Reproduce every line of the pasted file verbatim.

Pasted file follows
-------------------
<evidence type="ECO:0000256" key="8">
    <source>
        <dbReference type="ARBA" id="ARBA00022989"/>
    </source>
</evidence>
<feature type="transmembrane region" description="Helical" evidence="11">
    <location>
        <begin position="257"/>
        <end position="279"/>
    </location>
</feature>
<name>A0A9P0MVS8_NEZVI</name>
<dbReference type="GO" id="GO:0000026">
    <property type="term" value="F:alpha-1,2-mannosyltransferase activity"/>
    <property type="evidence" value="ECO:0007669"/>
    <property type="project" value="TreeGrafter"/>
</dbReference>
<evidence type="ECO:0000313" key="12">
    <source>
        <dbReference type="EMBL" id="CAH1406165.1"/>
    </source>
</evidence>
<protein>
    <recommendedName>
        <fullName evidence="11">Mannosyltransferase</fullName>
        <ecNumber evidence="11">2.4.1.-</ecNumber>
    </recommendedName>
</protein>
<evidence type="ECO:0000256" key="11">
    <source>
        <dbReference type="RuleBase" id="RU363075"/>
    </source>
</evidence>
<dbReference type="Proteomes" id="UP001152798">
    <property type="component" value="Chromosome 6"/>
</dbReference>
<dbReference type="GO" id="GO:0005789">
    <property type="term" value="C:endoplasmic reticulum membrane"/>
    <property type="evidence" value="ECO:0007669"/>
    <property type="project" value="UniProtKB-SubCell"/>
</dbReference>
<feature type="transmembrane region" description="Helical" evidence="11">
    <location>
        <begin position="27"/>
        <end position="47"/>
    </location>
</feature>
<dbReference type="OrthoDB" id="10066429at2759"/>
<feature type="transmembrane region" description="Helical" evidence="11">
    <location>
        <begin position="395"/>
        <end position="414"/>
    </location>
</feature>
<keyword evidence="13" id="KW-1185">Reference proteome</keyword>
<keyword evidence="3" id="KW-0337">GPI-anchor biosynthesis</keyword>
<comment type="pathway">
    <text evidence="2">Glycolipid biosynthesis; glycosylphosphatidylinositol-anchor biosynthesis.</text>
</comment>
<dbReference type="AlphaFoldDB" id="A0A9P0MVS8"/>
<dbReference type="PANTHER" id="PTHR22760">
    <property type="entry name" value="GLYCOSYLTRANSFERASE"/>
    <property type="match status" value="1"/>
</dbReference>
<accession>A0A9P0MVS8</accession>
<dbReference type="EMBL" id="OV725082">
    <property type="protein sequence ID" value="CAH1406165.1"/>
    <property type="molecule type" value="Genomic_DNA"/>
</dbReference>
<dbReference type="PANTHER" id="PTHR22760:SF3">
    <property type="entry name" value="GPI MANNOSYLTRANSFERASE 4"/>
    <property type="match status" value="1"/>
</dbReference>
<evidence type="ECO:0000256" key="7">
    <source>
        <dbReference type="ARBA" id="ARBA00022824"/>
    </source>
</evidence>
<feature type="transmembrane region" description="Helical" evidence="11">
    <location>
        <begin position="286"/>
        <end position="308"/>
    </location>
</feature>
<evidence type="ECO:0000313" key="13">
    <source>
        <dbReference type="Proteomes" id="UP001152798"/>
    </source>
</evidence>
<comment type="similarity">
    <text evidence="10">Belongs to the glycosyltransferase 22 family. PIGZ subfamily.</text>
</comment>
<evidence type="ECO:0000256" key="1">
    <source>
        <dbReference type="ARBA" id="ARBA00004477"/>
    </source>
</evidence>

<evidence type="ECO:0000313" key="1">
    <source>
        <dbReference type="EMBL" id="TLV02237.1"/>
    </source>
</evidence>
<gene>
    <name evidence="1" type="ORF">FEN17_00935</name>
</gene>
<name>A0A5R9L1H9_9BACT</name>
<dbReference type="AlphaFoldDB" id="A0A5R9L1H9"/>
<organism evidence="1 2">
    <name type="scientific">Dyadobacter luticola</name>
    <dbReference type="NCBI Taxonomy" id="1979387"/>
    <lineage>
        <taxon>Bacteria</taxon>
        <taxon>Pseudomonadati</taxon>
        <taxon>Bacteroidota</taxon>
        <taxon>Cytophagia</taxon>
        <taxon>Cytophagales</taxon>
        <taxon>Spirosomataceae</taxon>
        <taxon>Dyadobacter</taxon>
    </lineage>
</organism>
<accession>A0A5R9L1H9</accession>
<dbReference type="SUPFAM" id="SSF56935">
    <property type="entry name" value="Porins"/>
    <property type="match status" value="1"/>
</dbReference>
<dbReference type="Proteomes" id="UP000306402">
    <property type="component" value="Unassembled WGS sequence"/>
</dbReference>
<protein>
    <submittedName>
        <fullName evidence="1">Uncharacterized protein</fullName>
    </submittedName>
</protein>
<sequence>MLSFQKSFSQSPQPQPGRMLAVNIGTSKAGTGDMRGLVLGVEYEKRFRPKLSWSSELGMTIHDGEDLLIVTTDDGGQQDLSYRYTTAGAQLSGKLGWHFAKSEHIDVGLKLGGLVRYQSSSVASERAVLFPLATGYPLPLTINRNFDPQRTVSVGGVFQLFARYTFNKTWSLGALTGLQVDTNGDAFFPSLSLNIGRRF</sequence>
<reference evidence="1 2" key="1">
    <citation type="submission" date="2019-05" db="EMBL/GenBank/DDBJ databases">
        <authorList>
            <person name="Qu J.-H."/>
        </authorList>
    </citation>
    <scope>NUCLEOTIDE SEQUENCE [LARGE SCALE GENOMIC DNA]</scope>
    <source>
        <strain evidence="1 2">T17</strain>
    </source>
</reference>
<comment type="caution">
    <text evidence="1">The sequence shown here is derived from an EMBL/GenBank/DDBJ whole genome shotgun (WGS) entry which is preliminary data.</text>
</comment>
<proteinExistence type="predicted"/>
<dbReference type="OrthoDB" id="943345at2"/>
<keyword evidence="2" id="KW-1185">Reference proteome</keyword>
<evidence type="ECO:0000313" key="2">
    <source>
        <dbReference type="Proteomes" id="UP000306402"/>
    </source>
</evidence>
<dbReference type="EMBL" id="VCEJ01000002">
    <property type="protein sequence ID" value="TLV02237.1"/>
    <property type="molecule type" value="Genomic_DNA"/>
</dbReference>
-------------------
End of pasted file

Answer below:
<evidence type="ECO:0000256" key="8">
    <source>
        <dbReference type="ARBA" id="ARBA00022989"/>
    </source>
</evidence>
<feature type="transmembrane region" description="Helical" evidence="11">
    <location>
        <begin position="257"/>
        <end position="279"/>
    </location>
</feature>
<name>A0A9P0MVS8_NEZVI</name>
<dbReference type="GO" id="GO:0000026">
    <property type="term" value="F:alpha-1,2-mannosyltransferase activity"/>
    <property type="evidence" value="ECO:0007669"/>
    <property type="project" value="TreeGrafter"/>
</dbReference>
<evidence type="ECO:0000313" key="12">
    <source>
        <dbReference type="EMBL" id="CAH1406165.1"/>
    </source>
</evidence>
<protein>
    <recommendedName>
        <fullName evidence="11">Mannosyltransferase</fullName>
        <ecNumber evidence="11">2.4.1.-</ecNumber>
    </recommendedName>
</protein>
<evidence type="ECO:0000256" key="11">
    <source>
        <dbReference type="RuleBase" id="RU363075"/>
    </source>
</evidence>
<dbReference type="Proteomes" id="UP001152798">
    <property type="component" value="Chromosome 6"/>
</dbReference>
<dbReference type="GO" id="GO:0005789">
    <property type="term" value="C:endoplasmic reticulum membrane"/>
    <property type="evidence" value="ECO:0007669"/>
    <property type="project" value="UniProtKB-SubCell"/>
</dbReference>
<feature type="transmembrane region" description="Helical" evidence="11">
    <location>
        <begin position="27"/>
        <end position="47"/>
    </location>
</feature>
<dbReference type="OrthoDB" id="10066429at2759"/>
<feature type="transmembrane region" description="Helical" evidence="11">
    <location>
        <begin position="395"/>
        <end position="414"/>
    </location>
</feature>
<keyword evidence="13" id="KW-1185">Reference proteome</keyword>
<keyword evidence="3" id="KW-0337">GPI-anchor biosynthesis</keyword>
<comment type="pathway">
    <text evidence="2">Glycolipid biosynthesis; glycosylphosphatidylinositol-anchor biosynthesis.</text>
</comment>
<dbReference type="AlphaFoldDB" id="A0A9P0MVS8"/>
<dbReference type="PANTHER" id="PTHR22760">
    <property type="entry name" value="GLYCOSYLTRANSFERASE"/>
    <property type="match status" value="1"/>
</dbReference>
<accession>A0A9P0MVS8</accession>
<dbReference type="EMBL" id="OV725082">
    <property type="protein sequence ID" value="CAH1406165.1"/>
    <property type="molecule type" value="Genomic_DNA"/>
</dbReference>
<dbReference type="PANTHER" id="PTHR22760:SF3">
    <property type="entry name" value="GPI MANNOSYLTRANSFERASE 4"/>
    <property type="match status" value="1"/>
</dbReference>
<evidence type="ECO:0000256" key="7">
    <source>
        <dbReference type="ARBA" id="ARBA00022824"/>
    </source>
</evidence>
<feature type="transmembrane region" description="Helical" evidence="11">
    <location>
        <begin position="286"/>
        <end position="308"/>
    </location>
</feature>
<evidence type="ECO:0000313" key="13">
    <source>
        <dbReference type="Proteomes" id="UP001152798"/>
    </source>
</evidence>
<comment type="similarity">
    <text evidence="10">Belongs to the glycosyltransferase 22 family. PIGZ subfamily.</text>
</comment>
<evidence type="ECO:0000256" key="1">
    <source>
        <dbReference type="ARBA" id="ARBA00004477"/>
    </source>
</evidence>

<evidence type="ECO:0000313" key="1">
    <source>
        <dbReference type="EMBL" id="TLV02237.1"/>
    </source>
</evidence>
<gene>
    <name evidence="1" type="ORF">FEN17_00935</name>
</gene>
<name>A0A5R9L1H9_9BACT</name>
<dbReference type="AlphaFoldDB" id="A0A5R9L1H9"/>
<organism evidence="1 2">
    <name type="scientific">Dyadobacter luticola</name>
    <dbReference type="NCBI Taxonomy" id="1979387"/>
    <lineage>
        <taxon>Bacteria</taxon>
        <taxon>Pseudomonadati</taxon>
        <taxon>Bacteroidota</taxon>
        <taxon>Cytophagia</taxon>
        <taxon>Cytophagales</taxon>
        <taxon>Spirosomataceae</taxon>
        <taxon>Dyadobacter</taxon>
    </lineage>
</organism>
<accession>A0A5R9L1H9</accession>
<dbReference type="SUPFAM" id="SSF56935">
    <property type="entry name" value="Porins"/>
    <property type="match status" value="1"/>
</dbReference>
<dbReference type="Proteomes" id="UP000306402">
    <property type="component" value="Unassembled WGS sequence"/>
</dbReference>
<protein>
    <submittedName>
        <fullName evidence="1">Uncharacterized protein</fullName>
    </submittedName>
</protein>
<sequence>MLSFQKSFSQSPQPQPGRMLAVNIGTSKAGTGDMRGLVLGVEYEKRFRPKLSWSSELGMTIHDGEDLLIVTTDDGGQQDLSYRYTTAGAQLSGKLGWHFAKSEHIDVGLKLGGLVRYQSSSVASERAVLFPLATGYPLPLTINRNFDPQRTVSVGGVFQLFARYTFNKTWSLGALTGLQVDTNGDAFFPSLSLNIGRRF</sequence>
<reference evidence="1 2" key="1">
    <citation type="submission" date="2019-05" db="EMBL/GenBank/DDBJ databases">
        <authorList>
            <person name="Qu J.-H."/>
        </authorList>
    </citation>
    <scope>NUCLEOTIDE SEQUENCE [LARGE SCALE GENOMIC DNA]</scope>
    <source>
        <strain evidence="1 2">T17</strain>
    </source>
</reference>
<comment type="caution">
    <text evidence="1">The sequence shown here is derived from an EMBL/GenBank/DDBJ whole genome shotgun (WGS) entry which is preliminary data.</text>
</comment>
<proteinExistence type="predicted"/>
<dbReference type="OrthoDB" id="943345at2"/>
<keyword evidence="2" id="KW-1185">Reference proteome</keyword>
<evidence type="ECO:0000313" key="2">
    <source>
        <dbReference type="Proteomes" id="UP000306402"/>
    </source>
</evidence>
<dbReference type="EMBL" id="VCEJ01000002">
    <property type="protein sequence ID" value="TLV02237.1"/>
    <property type="molecule type" value="Genomic_DNA"/>
</dbReference>